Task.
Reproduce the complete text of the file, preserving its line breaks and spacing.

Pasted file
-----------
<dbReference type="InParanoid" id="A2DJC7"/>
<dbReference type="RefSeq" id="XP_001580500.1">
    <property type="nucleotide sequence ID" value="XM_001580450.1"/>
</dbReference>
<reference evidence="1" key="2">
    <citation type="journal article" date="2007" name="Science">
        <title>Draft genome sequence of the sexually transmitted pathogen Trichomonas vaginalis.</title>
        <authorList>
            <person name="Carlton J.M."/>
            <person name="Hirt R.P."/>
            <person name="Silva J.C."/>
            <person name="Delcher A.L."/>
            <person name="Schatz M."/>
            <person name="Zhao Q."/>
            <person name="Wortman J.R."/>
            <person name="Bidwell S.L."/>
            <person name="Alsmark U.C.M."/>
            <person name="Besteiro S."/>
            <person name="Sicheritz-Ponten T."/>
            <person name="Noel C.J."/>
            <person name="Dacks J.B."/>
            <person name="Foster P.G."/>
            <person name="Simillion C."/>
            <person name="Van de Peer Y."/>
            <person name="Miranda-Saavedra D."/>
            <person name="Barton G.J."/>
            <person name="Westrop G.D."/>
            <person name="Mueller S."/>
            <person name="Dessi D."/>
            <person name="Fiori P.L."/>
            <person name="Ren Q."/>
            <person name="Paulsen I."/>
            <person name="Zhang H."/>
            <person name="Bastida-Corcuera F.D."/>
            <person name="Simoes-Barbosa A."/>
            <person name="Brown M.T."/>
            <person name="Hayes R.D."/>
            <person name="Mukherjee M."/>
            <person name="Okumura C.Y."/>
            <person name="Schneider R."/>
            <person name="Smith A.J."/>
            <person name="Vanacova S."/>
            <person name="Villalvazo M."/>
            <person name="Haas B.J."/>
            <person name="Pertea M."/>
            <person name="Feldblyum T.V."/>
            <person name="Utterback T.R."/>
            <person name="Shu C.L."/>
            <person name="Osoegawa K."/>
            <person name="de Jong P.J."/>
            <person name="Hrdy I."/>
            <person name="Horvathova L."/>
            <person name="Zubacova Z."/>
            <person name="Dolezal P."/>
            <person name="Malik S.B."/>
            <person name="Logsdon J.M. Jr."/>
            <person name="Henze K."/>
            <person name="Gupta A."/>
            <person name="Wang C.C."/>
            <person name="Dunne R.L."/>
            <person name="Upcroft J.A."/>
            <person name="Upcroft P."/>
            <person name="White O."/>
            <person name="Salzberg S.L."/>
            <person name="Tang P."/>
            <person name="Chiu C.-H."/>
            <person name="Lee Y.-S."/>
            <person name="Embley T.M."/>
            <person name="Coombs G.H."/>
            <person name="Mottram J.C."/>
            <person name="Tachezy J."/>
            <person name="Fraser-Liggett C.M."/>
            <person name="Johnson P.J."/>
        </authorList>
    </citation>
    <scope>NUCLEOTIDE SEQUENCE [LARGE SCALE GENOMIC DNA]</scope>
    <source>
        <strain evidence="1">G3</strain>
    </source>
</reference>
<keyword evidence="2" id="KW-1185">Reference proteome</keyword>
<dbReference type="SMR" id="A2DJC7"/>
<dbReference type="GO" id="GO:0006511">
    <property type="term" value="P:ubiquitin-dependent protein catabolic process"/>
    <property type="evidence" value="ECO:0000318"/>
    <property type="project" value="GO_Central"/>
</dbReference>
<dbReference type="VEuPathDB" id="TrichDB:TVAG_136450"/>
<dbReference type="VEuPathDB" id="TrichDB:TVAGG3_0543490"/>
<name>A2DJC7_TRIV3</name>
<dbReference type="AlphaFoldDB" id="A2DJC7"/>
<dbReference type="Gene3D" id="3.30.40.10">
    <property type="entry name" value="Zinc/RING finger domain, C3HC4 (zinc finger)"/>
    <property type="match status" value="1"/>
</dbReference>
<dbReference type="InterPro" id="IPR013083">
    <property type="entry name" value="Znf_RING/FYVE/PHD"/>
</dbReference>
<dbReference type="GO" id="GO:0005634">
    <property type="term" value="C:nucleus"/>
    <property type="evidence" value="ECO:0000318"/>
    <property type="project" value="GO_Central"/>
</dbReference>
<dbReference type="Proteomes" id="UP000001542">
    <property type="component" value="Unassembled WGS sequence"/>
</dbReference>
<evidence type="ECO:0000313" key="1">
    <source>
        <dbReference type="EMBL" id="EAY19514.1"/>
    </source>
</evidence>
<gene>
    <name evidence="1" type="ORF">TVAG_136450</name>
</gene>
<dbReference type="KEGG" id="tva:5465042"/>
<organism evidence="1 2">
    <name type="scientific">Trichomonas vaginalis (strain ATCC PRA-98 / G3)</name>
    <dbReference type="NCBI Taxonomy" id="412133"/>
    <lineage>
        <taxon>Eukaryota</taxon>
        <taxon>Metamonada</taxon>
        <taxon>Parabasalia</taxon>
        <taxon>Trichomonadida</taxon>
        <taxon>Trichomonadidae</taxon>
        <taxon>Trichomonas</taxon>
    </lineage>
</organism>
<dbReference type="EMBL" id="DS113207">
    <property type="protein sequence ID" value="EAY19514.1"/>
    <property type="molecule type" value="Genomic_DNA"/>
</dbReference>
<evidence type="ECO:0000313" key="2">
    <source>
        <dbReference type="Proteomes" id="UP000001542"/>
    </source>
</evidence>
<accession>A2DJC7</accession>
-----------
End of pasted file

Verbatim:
<dbReference type="InParanoid" id="A2DJC7"/>
<dbReference type="RefSeq" id="XP_001580500.1">
    <property type="nucleotide sequence ID" value="XM_001580450.1"/>
</dbReference>
<reference evidence="1" key="2">
    <citation type="journal article" date="2007" name="Science">
        <title>Draft genome sequence of the sexually transmitted pathogen Trichomonas vaginalis.</title>
        <authorList>
            <person name="Carlton J.M."/>
            <person name="Hirt R.P."/>
            <person name="Silva J.C."/>
            <person name="Delcher A.L."/>
            <person name="Schatz M."/>
            <person name="Zhao Q."/>
            <person name="Wortman J.R."/>
            <person name="Bidwell S.L."/>
            <person name="Alsmark U.C.M."/>
            <person name="Besteiro S."/>
            <person name="Sicheritz-Ponten T."/>
            <person name="Noel C.J."/>
            <person name="Dacks J.B."/>
            <person name="Foster P.G."/>
            <person name="Simillion C."/>
            <person name="Van de Peer Y."/>
            <person name="Miranda-Saavedra D."/>
            <person name="Barton G.J."/>
            <person name="Westrop G.D."/>
            <person name="Mueller S."/>
            <person name="Dessi D."/>
            <person name="Fiori P.L."/>
            <person name="Ren Q."/>
            <person name="Paulsen I."/>
            <person name="Zhang H."/>
            <person name="Bastida-Corcuera F.D."/>
            <person name="Simoes-Barbosa A."/>
            <person name="Brown M.T."/>
            <person name="Hayes R.D."/>
            <person name="Mukherjee M."/>
            <person name="Okumura C.Y."/>
            <person name="Schneider R."/>
            <person name="Smith A.J."/>
            <person name="Vanacova S."/>
            <person name="Villalvazo M."/>
            <person name="Haas B.J."/>
            <person name="Pertea M."/>
            <person name="Feldblyum T.V."/>
            <person name="Utterback T.R."/>
            <person name="Shu C.L."/>
            <person name="Osoegawa K."/>
            <person name="de Jong P.J."/>
            <person name="Hrdy I."/>
            <person name="Horvathova L."/>
            <person name="Zubacova Z."/>
            <person name="Dolezal P."/>
            <person name="Malik S.B."/>
            <person name="Logsdon J.M. Jr."/>
            <person name="Henze K."/>
            <person name="Gupta A."/>
            <person name="Wang C.C."/>
            <person name="Dunne R.L."/>
            <person name="Upcroft J.A."/>
            <person name="Upcroft P."/>
            <person name="White O."/>
            <person name="Salzberg S.L."/>
            <person name="Tang P."/>
            <person name="Chiu C.-H."/>
            <person name="Lee Y.-S."/>
            <person name="Embley T.M."/>
            <person name="Coombs G.H."/>
            <person name="Mottram J.C."/>
            <person name="Tachezy J."/>
            <person name="Fraser-Liggett C.M."/>
            <person name="Johnson P.J."/>
        </authorList>
    </citation>
    <scope>NUCLEOTIDE SEQUENCE [LARGE SCALE GENOMIC DNA]</scope>
    <source>
        <strain evidence="1">G3</strain>
    </source>
</reference>
<keyword evidence="2" id="KW-1185">Reference proteome</keyword>
<dbReference type="SMR" id="A2DJC7"/>
<dbReference type="GO" id="GO:0006511">
    <property type="term" value="P:ubiquitin-dependent protein catabolic process"/>
    <property type="evidence" value="ECO:0000318"/>
    <property type="project" value="GO_Central"/>
</dbReference>
<dbReference type="VEuPathDB" id="TrichDB:TVAG_136450"/>
<dbReference type="VEuPathDB" id="TrichDB:TVAGG3_0543490"/>
<name>A2DJC7_TRIV3</name>
<dbReference type="AlphaFoldDB" id="A2DJC7"/>
<dbReference type="Gene3D" id="3.30.40.10">
    <property type="entry name" value="Zinc/RING finger domain, C3HC4 (zinc finger)"/>
    <property type="match status" value="1"/>
</dbReference>
<dbReference type="InterPro" id="IPR013083">
    <property type="entry name" value="Znf_RING/FYVE/PHD"/>
</dbReference>
<dbReference type="GO" id="GO:0005634">
    <property type="term" value="C:nucleus"/>
    <property type="evidence" value="ECO:0000318"/>
    <property type="project" value="GO_Central"/>
</dbReference>
<dbReference type="Proteomes" id="UP000001542">
    <property type="component" value="Unassembled WGS sequence"/>
</dbReference>
<evidence type="ECO:0000313" key="1">
    <source>
        <dbReference type="EMBL" id="EAY19514.1"/>
    </source>
</evidence>
<gene>
    <name evidence="1" type="ORF">TVAG_136450</name>
</gene>
<dbReference type="KEGG" id="tva:5465042"/>
<organism evidence="1 2">
    <name type="scientific">Trichomonas vaginalis (strain ATCC PRA-98 / G3)</name>
    <dbReference type="NCBI Taxonomy" id="412133"/>
    <lineage>
        <taxon>Eukaryota</taxon>
        <taxon>Metamonada</taxon>
        <taxon>Parabasalia</taxon>
        <taxon>Trichomonadida</taxon>
        <taxon>Trichomonadidae</taxon>
        <taxon>Trichomonas</taxon>
    </lineage>
</organism>
<dbReference type="EMBL" id="DS113207">
    <property type="protein sequence ID" value="EAY19514.1"/>
    <property type="molecule type" value="Genomic_DNA"/>
</dbReference>
<evidence type="ECO:0000313" key="2">
    <source>
        <dbReference type="Proteomes" id="UP000001542"/>
    </source>
</evidence>
<accession>A2DJC7</accession>